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Homebuilt tools


#1

I also am interested in any discussion about homemade tools. I
am begining to get into the hobby of silver casting and the idea
of spending a lot of money on tools is a little discouraging. I
have kept an eye out for inexpensive used tools in my area (San
Diego, CA) but they are hard to find.

I would like to build a vacuum casting table using a recycled
vacuum pump I’ve acquired. The pump is a little larger than the
standard vacuum pumps I’ve read about in the specs on casting
machines in the cataloges. The pump I have is a Robinair high
vac 10 cfm pump. Will it be acceptable for use in a homemade
vacuum table for investment prep and casting? The casting
machines seem simple enough to build. Has anyone built one? Any
source for plans?

I read an old book mentioned on this list about building your
own burnout ovens and other tools for home use but it may have
been in the pre vacuum casting era. I don’t know. Any
suggestions from those of you who have been down this path before
would be appreciated.

Thanks,
Ken Hunrichs
@Kenneth_L_Hunrichs


#2

Ken See if you can find a copy of “Rock and Gem” magazine from
June 1991. There is an article in there on “How to make a Vacuum
Caster”. I have built a vacuum unit with a bell jar for
debubbleing but never got around to building the platform for
casting. Already had a working centrifuge. Good Luck making your
unit.

Joe B.


#3

Kenneth Hunrichs wrote:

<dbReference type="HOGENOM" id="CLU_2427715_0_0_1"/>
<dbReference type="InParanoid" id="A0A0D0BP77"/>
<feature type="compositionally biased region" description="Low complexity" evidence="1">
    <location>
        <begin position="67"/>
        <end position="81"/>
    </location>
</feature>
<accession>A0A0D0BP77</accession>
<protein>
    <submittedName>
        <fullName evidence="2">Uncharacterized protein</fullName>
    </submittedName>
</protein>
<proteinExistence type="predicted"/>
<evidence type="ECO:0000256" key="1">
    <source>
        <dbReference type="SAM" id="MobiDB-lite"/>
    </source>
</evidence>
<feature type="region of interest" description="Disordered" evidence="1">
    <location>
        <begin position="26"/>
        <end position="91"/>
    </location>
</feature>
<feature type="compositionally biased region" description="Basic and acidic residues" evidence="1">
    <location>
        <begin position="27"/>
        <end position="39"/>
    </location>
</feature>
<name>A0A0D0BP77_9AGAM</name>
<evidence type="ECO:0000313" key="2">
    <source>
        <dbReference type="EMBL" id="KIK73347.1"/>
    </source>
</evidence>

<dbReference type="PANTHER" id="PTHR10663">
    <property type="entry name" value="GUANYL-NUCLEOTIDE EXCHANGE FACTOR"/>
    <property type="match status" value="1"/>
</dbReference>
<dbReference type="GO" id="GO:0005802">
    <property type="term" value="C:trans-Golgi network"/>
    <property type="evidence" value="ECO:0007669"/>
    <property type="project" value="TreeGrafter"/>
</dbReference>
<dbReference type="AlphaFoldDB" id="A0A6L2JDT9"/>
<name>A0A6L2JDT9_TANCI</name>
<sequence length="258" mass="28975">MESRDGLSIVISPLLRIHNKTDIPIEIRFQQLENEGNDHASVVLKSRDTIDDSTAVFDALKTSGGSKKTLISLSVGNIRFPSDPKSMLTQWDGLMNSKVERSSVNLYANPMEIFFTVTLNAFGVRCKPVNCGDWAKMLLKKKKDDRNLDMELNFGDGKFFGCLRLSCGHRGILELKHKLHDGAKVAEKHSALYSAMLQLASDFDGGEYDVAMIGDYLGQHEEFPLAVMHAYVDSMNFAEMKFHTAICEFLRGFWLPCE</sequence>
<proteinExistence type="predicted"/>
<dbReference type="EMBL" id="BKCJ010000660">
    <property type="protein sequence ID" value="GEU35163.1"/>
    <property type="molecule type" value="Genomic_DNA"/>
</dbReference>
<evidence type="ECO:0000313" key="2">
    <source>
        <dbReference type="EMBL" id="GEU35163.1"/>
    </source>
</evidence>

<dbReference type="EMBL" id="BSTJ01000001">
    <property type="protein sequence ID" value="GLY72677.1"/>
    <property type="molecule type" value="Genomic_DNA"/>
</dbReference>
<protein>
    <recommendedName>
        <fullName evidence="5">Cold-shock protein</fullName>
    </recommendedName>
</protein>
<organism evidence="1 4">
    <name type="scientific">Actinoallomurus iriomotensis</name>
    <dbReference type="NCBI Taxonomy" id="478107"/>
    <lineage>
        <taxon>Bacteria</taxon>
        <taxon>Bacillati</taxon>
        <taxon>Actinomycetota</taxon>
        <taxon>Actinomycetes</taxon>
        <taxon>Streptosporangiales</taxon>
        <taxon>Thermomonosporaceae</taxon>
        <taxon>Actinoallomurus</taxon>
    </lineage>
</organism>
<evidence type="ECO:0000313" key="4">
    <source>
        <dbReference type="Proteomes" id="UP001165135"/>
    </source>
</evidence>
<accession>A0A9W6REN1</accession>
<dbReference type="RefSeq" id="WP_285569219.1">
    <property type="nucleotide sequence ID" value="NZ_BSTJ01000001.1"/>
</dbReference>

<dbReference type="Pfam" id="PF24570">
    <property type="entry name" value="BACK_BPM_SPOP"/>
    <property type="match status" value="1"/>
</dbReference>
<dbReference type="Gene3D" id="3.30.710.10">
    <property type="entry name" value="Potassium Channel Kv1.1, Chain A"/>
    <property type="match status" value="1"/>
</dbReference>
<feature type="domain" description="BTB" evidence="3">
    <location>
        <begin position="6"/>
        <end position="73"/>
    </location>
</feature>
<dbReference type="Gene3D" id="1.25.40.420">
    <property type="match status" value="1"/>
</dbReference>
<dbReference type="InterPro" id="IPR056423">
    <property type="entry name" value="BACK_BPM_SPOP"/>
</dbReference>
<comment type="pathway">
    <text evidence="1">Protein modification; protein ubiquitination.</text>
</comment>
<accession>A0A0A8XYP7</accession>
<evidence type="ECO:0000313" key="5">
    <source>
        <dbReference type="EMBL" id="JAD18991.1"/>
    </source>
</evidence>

I would like to build a vacuum casting table using a recycled
vacuum pump I've acquired.  The pump is a little larger than the
standard vacuum pumps I've read about in the specs on casting
machines in the cataloges.  The pump I have is a Robinair high
vac 10 cfm pump.  Will it be acceptable for use in a homemade
vacuum table for investment prep and casting?  The casting
machines seem simple enough to build. Has anyone built one?  Any
source for plans? 

Kenneth,

I built my own vacuum chamber out of a nine inch diameter steel
pipe. I welded a square steel bottom to the pipe and then
machined and welded a round plate to the top. I then cut a
section out of the side of the pipe with a cutting torch and then
fitted a section of 3 inch square tubing to the side of the pipe
over the hole. The three inch square tubing had a piece of plate
machined and welded to the other side. It was machined to accept
1 inch pipe fittings. I used a combination of plastic pipe and
iron fittings. I use ball valves to switch the vacuum between the
bell jar and the casting chamber. I used one inch pipe because I
wanted immediate vacuum. Probably 1/2" pipe would have been
sufficient.

The vacuum pump I use is a used 17cfm unit. I don’t see why a
10cfm wouldn’t work, considering many commercial units use a
3cfm.

I have been extremely satisfied with this casting arrangement. I
mounted a switch for the vacuum pump right next to the casting
chamber. Using a large pump gives immediate results. I use
standard 4"x6" perforated flasks. I wish I had made a larger hole
in the top of the chamber, so that I could use 6" diameter
perforated flasks. I would then need to machine reduction rings
that would reduce the hole size for smaller flasks. Since I
didn’t, I am considering building a second chamber for 6"
diameter flasks.

Next I am planning to build a larger vacuum table for vacuuming
investment.

Kenneth Gastineau
@Kenneth_Gastineau1